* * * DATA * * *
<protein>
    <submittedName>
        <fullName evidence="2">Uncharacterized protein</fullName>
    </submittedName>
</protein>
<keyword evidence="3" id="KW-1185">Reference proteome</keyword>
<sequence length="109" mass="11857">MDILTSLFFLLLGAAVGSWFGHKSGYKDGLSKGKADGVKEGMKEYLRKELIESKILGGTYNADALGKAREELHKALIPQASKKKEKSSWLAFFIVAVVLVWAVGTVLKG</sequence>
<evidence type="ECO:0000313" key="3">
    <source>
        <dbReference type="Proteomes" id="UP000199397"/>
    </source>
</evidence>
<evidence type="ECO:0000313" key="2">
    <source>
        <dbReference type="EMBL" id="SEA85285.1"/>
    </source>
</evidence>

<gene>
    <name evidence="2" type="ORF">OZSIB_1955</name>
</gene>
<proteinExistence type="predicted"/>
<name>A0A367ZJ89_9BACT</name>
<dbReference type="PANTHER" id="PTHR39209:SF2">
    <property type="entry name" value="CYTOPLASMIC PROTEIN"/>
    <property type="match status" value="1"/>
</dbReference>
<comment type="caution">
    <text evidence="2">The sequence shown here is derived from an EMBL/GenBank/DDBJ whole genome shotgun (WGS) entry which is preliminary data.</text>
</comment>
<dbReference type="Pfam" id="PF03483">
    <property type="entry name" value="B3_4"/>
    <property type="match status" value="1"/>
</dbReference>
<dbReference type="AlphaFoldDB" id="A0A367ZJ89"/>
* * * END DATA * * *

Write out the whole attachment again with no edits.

<protein>
    <submittedName>
        <fullName evidence="2">Uncharacterized protein</fullName>
    </submittedName>
</protein>
<keyword evidence="3" id="KW-1185">Reference proteome</keyword>
<sequence length="109" mass="11857">MDILTSLFFLLLGAAVGSWFGHKSGYKDGLSKGKADGVKEGMKEYLRKELIESKILGGTYNADALGKAREELHKALIPQASKKKEKSSWLAFFIVAVVLVWAVGTVLKG</sequence>
<evidence type="ECO:0000313" key="3">
    <source>
        <dbReference type="Proteomes" id="UP000199397"/>
    </source>
</evidence>
<evidence type="ECO:0000313" key="2">
    <source>
        <dbReference type="EMBL" id="SEA85285.1"/>
    </source>
</evidence>

<gene>
    <name evidence="2" type="ORF">OZSIB_1955</name>
</gene>
<proteinExistence type="predicted"/>
<name>A0A367ZJ89_9BACT</name>
<dbReference type="PANTHER" id="PTHR39209:SF2">
    <property type="entry name" value="CYTOPLASMIC PROTEIN"/>
    <property type="match status" value="1"/>
</dbReference>
<comment type="caution">
    <text evidence="2">The sequence shown here is derived from an EMBL/GenBank/DDBJ whole genome shotgun (WGS) entry which is preliminary data.</text>
</comment>
<dbReference type="Pfam" id="PF03483">
    <property type="entry name" value="B3_4"/>
    <property type="match status" value="1"/>
</dbReference>
<dbReference type="AlphaFoldDB" id="A0A367ZJ89"/>